Shorter Grass Opens Up Cows to Green Acorn Poisoning

What is food for squirrels is deadly to cattle, explain Georgia advisers after insect activity has exposed green acorns in many Georgia pastures.
calendar icon 4 November 2014
clock icon 3 minute read

Too many acorns lead to “Quercus”— acorn poisoning in cattle, Georgia graziers are being warned.

The word “quercus” comes from the scientific, or botanical, name for oak, writes Frank M. Watson of Georgia University extension.

Quercus poisoning occurs when cattle consume too many oak buds or acorns. Most animals are susceptible, but cattle and sheep are most often affected by this malady.

Armyworms Didn't Leave Much

Many species of wildlife can eat acorns with no ill effects, but cows can contract acorn poisoning from eating too many - especially the green ones.

In pastures where grass is short, cattle producers should be acutely aware of the potential for Quercus poisoning. Mr Watson writes that, even though Georgia has received ample rain recently, armyworms mowed down the grass in many pastures. When the forage supply is limited, as is the case with grass due to the armyworms, cows may be tempted to eat green acorns.

A little forethought could prevent a tragedy later. When cows consume large quantities of young oak leaves in the spring or green acorns in the fall, clinical signs appear several days later.

These signs include lack of appetite, depression, emaciation, serious nasal discharge and constipation followed by diarrhea, ranging from mucoid to hemorrhagic. The toxins can cause kidney damage that could lead to serious future health problems. Kidney damage caused by Quercus poisoning is irreversible.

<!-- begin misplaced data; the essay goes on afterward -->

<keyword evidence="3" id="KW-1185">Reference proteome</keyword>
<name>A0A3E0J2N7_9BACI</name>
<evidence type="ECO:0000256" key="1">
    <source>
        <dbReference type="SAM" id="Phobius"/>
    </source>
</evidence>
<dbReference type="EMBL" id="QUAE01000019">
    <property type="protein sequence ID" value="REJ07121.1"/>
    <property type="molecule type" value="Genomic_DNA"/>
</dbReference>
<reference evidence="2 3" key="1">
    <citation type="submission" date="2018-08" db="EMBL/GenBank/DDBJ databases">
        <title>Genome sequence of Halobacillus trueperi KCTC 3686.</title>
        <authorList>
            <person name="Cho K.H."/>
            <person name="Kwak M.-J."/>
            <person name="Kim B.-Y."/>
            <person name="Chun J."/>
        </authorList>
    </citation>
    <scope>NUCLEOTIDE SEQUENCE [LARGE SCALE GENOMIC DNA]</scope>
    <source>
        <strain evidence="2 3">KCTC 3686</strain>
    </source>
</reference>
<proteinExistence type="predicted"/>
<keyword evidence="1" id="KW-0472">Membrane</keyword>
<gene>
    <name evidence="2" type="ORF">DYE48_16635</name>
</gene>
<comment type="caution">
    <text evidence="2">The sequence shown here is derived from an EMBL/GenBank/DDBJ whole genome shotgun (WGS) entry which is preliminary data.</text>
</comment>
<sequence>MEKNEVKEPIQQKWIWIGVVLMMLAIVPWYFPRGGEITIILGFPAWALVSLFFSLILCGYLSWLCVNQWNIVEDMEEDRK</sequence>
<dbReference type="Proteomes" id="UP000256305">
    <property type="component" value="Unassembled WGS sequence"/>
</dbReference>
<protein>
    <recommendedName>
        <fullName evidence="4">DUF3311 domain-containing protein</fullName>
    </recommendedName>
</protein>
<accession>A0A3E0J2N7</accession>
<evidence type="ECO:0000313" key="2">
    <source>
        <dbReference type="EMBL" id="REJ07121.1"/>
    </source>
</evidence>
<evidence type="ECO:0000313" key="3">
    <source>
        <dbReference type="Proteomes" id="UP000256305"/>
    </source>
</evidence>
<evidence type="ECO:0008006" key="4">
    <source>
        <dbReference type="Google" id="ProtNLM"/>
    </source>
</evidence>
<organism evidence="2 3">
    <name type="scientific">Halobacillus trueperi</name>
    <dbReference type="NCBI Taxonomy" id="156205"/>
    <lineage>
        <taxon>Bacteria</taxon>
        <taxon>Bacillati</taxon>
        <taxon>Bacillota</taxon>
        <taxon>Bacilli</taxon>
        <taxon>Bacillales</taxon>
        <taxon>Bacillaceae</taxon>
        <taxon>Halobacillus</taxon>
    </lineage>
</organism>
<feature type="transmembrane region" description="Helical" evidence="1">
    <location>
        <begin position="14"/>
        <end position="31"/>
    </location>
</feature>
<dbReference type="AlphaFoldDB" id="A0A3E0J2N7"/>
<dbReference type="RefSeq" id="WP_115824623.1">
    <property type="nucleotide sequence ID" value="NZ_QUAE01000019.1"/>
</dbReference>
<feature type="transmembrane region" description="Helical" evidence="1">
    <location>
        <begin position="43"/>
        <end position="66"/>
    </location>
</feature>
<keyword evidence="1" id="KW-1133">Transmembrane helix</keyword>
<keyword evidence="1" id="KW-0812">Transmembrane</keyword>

Since kidney damage is not easily noticeable, cattlemen should take preventative measures, including fencing cattle out of areas where they have been observed eating acorns. In fact, cost of fencing or lack of other grazing areas may force producers to risk exposure to Quercus poisoning.

Take Preventative Measures

Calcium hydroxide comprising 10 percent of the ration may be used as a preventive measure if exposure to acorns cannot be avoided. This may be a feasible alternative for dairymen who have cattle on a controlled diet, but is impossible for beef cattle producers who have no control over their animals’ diets in a pasture situation.

Calves and yearlings seem to be affected more often than mature cattle, as the effect is most likely a function of body size. An adult cow would have to consume more acorns or leaves than a younger, smaller animal to receive the same level of toxicity.

Producers should make sure forage is available. If there is not adequate grazing, provide hay. Cattle who don’t have adequate forage or hay will be tempted to eat the acorns, especially after the frost kills the grass.

Don't Eat the Green Ones!

Green acorns and leaves are the most toxic. As acorns cure after falling, they will become less toxic as a function of time, requiring animals to eat more to get the same level of toxicity. Cured acorns should also be less desirable to animals than green ones.

This problem will diminish with time, but it’s not going to go away overnight. Depending on which other foods are available, it could take as long as two months for the danger to pass.

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